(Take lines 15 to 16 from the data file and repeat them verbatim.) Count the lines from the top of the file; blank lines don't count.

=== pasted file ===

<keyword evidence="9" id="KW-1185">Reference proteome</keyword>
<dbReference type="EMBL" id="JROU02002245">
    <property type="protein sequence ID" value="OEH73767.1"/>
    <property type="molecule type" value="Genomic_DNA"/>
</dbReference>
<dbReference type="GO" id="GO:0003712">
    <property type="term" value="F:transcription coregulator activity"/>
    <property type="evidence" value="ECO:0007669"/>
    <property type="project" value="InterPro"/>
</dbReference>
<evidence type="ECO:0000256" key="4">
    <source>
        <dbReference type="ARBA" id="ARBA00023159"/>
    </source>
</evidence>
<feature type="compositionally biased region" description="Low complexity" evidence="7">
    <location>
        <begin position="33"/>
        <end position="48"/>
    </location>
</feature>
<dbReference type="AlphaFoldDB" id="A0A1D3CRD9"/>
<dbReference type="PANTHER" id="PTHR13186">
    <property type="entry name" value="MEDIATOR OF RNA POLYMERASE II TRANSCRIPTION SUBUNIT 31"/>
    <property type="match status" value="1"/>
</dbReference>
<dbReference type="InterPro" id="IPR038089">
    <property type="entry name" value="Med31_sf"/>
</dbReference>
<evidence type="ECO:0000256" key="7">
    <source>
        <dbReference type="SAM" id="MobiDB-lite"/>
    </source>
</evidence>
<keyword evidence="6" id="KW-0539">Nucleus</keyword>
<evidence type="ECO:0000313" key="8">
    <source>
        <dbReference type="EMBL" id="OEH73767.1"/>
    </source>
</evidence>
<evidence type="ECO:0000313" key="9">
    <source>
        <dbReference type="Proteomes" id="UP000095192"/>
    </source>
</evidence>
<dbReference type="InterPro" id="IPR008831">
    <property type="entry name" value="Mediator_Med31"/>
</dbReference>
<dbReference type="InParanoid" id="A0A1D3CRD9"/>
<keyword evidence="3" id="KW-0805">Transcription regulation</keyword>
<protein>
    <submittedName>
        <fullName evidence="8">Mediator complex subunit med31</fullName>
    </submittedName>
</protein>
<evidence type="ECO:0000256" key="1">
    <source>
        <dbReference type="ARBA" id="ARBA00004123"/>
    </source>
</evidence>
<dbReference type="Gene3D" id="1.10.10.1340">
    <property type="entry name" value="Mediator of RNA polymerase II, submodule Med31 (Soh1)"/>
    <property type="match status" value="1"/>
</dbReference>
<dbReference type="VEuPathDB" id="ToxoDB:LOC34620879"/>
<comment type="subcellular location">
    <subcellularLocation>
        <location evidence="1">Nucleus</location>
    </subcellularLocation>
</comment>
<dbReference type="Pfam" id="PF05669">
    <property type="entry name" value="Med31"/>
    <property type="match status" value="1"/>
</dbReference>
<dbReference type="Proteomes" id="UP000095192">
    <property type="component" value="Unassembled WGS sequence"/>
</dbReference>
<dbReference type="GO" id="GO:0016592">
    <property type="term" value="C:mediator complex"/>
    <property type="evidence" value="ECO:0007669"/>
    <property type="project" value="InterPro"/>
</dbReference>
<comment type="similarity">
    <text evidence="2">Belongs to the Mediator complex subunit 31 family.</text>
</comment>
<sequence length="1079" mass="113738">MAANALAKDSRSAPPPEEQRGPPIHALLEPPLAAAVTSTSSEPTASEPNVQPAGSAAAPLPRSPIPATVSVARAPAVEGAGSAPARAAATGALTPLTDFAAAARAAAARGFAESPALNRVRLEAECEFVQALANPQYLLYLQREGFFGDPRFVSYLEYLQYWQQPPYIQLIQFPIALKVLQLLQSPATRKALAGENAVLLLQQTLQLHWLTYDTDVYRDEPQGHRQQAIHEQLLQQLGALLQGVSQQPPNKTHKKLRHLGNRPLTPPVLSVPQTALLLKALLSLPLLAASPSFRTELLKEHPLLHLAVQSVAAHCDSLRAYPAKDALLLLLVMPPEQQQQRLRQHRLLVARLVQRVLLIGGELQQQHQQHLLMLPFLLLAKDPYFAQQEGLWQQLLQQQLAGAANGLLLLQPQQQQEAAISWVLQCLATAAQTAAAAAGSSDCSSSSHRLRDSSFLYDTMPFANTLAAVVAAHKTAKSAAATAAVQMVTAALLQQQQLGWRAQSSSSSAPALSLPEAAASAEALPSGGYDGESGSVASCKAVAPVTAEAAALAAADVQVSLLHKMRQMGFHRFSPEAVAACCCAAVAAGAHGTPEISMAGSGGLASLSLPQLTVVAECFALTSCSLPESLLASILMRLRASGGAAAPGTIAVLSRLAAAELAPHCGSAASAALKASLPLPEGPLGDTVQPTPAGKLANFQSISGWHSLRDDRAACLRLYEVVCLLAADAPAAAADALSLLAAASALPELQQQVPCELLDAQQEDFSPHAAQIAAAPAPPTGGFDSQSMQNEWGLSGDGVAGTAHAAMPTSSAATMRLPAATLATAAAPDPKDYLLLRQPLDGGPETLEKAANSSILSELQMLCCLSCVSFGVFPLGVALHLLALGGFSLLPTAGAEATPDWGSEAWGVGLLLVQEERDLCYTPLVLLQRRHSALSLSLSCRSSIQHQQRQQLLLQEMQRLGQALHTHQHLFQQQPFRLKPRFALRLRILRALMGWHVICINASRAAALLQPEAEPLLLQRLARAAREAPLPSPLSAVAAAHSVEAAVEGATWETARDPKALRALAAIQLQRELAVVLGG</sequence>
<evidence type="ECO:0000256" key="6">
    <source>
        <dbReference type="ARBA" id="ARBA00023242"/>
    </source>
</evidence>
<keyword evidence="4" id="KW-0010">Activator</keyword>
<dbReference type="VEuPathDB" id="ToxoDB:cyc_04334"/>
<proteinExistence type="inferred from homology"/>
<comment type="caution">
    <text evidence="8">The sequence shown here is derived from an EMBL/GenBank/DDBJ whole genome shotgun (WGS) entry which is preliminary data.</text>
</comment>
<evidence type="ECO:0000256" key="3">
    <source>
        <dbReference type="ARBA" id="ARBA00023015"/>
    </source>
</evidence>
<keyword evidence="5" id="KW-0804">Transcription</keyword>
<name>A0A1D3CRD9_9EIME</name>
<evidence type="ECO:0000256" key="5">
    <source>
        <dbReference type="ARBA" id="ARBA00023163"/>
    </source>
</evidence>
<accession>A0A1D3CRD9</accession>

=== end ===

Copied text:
</evidence>
<feature type="compositionally biased region" description="Low complexity" evidence="7">